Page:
By Catherine A Brownstein and Joseph Gonzalez-Heydrich
Given the potential sensitivities associated with describing (i.e., phenotyping) patients with potentially stigmatizing psychiatric diagnoses, it is important to acknowledge and respect the wishes of the various parties involved.
The phenotypic description and depiction of a patient in the literature, although deidentified, may still be of great impact to a family.
By way of example, a novel genetic variant was identified as a likely explanation for the clinical presentation of a patient in a large cohort of individuals with neurodevelopmental and/or psychiatric phenotypes, a finding of great medical interest. The research team elected to further study this candidate and collected samples for functional evaluation of the gene variant and preparation of a case report.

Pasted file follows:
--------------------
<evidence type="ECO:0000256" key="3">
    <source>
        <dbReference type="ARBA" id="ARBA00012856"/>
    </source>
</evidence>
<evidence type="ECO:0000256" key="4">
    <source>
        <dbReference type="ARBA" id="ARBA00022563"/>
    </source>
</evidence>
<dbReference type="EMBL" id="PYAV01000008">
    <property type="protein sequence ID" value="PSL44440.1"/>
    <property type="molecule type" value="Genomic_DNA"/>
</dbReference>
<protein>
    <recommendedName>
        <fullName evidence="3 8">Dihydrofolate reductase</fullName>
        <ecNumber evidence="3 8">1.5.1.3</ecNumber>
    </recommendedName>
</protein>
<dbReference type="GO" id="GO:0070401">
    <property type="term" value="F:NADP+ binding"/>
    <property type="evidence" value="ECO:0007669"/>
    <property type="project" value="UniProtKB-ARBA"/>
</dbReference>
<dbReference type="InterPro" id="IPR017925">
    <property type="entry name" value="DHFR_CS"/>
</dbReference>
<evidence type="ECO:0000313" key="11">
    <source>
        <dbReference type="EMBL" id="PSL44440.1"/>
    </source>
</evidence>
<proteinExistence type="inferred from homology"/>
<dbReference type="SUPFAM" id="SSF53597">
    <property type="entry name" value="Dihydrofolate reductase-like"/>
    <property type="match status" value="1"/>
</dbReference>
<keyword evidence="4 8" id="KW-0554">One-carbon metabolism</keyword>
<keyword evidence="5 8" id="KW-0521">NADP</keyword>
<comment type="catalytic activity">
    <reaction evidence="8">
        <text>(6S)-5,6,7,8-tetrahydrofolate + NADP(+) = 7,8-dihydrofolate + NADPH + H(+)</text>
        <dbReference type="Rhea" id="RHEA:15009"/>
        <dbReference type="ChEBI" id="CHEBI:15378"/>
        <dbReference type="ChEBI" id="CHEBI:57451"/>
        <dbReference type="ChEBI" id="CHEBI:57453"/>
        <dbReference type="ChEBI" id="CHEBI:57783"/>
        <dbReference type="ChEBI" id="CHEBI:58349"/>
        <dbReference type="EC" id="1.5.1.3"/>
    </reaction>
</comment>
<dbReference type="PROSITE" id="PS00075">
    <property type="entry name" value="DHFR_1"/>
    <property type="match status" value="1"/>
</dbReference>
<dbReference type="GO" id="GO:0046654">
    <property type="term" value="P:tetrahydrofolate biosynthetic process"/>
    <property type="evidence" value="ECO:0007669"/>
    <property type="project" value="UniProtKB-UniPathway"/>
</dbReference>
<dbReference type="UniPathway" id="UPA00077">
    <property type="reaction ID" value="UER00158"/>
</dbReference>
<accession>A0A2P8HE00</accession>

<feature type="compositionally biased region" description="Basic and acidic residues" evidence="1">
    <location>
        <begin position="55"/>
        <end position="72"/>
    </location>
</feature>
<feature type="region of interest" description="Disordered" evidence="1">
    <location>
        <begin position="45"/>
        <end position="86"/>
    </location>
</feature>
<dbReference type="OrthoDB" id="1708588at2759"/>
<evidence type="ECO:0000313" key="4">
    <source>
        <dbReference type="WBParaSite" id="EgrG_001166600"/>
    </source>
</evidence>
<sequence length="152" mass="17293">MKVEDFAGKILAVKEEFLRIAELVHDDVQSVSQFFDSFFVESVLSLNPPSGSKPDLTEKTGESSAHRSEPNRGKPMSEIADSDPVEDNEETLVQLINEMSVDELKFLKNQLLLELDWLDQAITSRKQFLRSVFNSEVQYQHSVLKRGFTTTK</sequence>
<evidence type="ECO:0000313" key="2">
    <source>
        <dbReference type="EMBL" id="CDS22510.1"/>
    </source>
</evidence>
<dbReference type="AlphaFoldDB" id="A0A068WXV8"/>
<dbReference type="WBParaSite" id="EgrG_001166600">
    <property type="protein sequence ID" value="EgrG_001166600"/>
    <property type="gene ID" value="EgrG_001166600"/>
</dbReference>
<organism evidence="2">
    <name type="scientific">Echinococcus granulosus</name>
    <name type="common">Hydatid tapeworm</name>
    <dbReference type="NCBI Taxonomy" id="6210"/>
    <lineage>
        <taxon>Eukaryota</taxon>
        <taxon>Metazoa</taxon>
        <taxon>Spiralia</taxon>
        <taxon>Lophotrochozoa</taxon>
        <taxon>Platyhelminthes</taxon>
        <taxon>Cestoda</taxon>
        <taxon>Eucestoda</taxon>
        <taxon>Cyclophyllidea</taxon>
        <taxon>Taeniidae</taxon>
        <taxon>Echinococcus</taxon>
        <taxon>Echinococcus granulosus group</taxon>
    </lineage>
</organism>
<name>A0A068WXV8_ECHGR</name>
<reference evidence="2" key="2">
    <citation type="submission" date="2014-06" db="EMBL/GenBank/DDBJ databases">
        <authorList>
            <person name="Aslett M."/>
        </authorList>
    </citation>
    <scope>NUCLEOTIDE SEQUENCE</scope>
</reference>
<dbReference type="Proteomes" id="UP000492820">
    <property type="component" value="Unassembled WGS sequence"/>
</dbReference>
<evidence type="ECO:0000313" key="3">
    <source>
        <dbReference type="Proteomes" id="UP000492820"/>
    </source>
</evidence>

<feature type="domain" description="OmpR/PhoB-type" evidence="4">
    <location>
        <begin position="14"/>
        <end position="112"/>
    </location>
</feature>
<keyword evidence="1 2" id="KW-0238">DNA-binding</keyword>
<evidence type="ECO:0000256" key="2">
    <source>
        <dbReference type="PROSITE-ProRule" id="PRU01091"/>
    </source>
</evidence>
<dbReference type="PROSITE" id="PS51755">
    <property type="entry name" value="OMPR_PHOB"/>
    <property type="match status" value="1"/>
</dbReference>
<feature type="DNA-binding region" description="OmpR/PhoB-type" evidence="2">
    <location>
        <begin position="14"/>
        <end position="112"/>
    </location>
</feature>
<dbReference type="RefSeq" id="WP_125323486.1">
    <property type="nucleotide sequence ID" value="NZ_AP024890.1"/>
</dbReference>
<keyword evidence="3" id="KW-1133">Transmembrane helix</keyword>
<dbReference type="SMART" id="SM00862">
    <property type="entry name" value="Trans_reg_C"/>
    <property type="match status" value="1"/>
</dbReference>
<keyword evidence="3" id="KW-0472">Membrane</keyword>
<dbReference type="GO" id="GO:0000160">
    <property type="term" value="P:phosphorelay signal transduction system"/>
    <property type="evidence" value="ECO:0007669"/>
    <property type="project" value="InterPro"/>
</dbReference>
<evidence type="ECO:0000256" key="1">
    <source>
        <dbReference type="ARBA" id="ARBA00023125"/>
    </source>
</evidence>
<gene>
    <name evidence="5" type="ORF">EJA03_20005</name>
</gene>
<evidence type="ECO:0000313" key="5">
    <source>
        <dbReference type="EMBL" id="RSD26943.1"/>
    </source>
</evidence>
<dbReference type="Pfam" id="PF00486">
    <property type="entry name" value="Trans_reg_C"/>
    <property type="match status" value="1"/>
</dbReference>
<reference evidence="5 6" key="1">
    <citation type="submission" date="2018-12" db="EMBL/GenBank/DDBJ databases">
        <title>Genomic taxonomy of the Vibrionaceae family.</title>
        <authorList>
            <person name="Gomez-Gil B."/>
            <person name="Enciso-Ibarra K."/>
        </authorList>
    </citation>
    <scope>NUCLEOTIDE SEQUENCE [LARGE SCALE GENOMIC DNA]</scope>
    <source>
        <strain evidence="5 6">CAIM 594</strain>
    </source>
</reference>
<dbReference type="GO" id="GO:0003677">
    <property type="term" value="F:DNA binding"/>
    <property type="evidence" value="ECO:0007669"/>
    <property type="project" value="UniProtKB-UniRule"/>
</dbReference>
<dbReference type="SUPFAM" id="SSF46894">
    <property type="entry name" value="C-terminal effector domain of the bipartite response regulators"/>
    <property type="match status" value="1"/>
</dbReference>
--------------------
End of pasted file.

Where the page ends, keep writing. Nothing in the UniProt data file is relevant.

Because the patient had a complicated phenotype, several physicians from various specialties were involved in the patient’s care. The paper draft was circulated amongst the collaborating clinicians and researchers and ultimately shared with the patient’s family by one of their involved caregivers. This is typically not a requirement of such studies, as the informed consent process includes the subjects’ understanding and consent for dissemination of deidentified results in the scientific literature. But as a general practice, families are informed about manuscripts in process, and in this case the family had requested to be kept abreast of ongoing developments.